Also, never let go of the originals unless the client buys them. I usually ask what format/resolution they need and provide them with the digital files to print. Assume that nobody will treat your originals with the same care and respect as yourself, unless they pay good, hard cash for them.

    You're probably okay, but you don't want to risk your original work being eaten by someone's dog...

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    Technically, you do not need to do anything.
    The rights you are concerned about are granted by law upon the creation of the artwork.
    They are the default, so to speak.

    Technically, it should be they who are concerned, since they have no viable proof that you granted them printing privileges at all.

    If you are both concerned though, just draft a simple agreement, make 2 copies and have both parties sign it.
    It doesn't need to be fancy, just have it state in no uncertain terms that the art is yours, as are the originals, and that you have granted a single-time usage to said party... blah, blah.

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    You basically agree with the author exactly under what conditions you want your images used and state explicitly that you grant them no other rights than agreed. Then list the usages. Write it all down, together with conditions of processing the originals, and get them to sign it. Seeing as you're giving away your art for nothing and they, presumably, intend to sell their book commercially for profit, I somehow doubt they'll raise much objection to having to do this.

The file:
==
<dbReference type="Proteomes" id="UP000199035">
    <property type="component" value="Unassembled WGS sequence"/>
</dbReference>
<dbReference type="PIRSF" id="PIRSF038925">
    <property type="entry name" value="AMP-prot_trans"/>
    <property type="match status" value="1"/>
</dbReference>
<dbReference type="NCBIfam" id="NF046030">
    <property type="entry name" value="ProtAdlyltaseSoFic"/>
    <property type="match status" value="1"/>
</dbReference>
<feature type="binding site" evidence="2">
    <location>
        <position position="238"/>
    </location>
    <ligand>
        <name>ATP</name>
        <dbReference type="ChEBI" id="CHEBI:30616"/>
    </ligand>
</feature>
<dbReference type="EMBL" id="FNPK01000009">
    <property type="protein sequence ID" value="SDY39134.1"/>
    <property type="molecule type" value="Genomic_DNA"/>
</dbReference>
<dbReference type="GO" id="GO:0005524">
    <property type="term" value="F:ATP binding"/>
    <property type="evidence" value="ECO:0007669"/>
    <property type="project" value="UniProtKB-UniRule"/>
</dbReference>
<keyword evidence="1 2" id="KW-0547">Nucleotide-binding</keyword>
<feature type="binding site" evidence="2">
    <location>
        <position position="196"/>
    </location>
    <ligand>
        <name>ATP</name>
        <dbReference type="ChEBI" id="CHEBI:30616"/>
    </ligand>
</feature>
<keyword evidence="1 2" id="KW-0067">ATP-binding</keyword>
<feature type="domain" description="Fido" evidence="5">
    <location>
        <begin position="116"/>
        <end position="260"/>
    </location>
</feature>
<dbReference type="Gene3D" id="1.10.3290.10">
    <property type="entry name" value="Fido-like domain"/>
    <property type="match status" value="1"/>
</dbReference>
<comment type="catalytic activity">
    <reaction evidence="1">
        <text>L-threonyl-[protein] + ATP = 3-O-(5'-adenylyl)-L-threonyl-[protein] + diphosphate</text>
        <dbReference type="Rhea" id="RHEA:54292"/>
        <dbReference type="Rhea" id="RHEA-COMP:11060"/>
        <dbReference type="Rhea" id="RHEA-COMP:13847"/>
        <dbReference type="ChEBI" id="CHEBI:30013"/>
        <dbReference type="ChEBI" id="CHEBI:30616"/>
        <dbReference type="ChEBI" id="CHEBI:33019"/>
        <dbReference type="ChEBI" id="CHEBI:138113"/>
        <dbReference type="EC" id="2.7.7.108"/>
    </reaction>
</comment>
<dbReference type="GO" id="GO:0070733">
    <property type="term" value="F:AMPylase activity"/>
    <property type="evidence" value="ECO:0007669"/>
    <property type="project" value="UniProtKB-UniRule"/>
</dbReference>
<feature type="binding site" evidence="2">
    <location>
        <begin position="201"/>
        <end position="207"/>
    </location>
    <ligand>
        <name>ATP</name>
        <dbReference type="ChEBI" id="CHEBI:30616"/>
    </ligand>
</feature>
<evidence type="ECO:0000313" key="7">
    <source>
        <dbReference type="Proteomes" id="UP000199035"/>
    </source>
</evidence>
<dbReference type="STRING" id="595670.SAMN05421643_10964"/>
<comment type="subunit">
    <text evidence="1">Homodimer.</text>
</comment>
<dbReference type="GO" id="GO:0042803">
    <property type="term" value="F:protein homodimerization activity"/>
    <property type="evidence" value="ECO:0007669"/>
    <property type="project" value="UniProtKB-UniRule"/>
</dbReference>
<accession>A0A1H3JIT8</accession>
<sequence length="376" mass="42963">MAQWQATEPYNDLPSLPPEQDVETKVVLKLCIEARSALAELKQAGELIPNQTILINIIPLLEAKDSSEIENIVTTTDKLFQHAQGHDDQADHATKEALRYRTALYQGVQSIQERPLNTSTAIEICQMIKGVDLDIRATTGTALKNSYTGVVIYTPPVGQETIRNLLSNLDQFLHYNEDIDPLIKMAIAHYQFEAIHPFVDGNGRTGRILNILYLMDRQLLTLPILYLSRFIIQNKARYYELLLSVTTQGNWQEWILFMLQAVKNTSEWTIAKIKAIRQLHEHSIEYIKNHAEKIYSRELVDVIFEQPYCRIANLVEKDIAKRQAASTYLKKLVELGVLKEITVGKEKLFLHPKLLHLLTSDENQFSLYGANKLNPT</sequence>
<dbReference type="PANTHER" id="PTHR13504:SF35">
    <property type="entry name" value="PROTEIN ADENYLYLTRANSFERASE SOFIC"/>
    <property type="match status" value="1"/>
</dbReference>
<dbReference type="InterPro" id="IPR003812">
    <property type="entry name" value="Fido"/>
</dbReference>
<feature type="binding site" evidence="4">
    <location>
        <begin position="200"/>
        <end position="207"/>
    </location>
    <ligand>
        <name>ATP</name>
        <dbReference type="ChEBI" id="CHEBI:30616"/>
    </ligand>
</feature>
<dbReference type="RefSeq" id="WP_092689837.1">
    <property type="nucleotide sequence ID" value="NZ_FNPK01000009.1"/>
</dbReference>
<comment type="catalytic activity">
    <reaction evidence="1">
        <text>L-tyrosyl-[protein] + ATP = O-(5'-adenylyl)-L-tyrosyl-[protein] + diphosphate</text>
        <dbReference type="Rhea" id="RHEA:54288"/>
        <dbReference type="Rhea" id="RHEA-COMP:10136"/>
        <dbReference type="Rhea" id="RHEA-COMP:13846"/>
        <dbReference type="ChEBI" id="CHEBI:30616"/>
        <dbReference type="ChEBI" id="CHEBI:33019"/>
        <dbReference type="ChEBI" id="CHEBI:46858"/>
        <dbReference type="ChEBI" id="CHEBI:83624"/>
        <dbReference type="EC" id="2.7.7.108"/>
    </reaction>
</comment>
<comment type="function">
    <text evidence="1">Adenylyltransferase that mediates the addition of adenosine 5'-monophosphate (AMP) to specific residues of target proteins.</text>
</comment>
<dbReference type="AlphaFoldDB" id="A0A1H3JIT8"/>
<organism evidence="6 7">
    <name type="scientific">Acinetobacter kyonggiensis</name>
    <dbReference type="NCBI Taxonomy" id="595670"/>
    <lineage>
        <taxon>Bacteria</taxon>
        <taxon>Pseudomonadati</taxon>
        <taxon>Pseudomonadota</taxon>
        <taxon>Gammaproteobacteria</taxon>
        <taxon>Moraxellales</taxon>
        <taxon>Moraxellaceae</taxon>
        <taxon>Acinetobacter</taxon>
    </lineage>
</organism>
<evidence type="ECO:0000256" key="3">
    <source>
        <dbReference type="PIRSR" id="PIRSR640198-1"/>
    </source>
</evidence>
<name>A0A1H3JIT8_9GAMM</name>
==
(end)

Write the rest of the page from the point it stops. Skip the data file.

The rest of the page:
Quote Originally Posted by Borisu91 View Post
    I've recently been given the opportunity
    Quote Originally Posted by Borisu91 View Post
    I wouldn't be paid for my work
    Some phrases just don't sit well together. Above is an example.

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    Quote Originally Posted by Borisu91 View Post
    So, in short... How exactly does the process of copyrighting illustrations for a book work?
    http://www.copyright.gov


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    Thanks everyone! I really appreciate your help.

    And Baron, I'm afraid those two statements do seem quite odd put together, but as a college freshman without any real training, I feel I'm not at a professional level just yet and view this is more of an opportunity for my work to be published and seen.

    If everything goes well, this publication will allow me to participate in future projects where I'll actually be financially compensated for my work.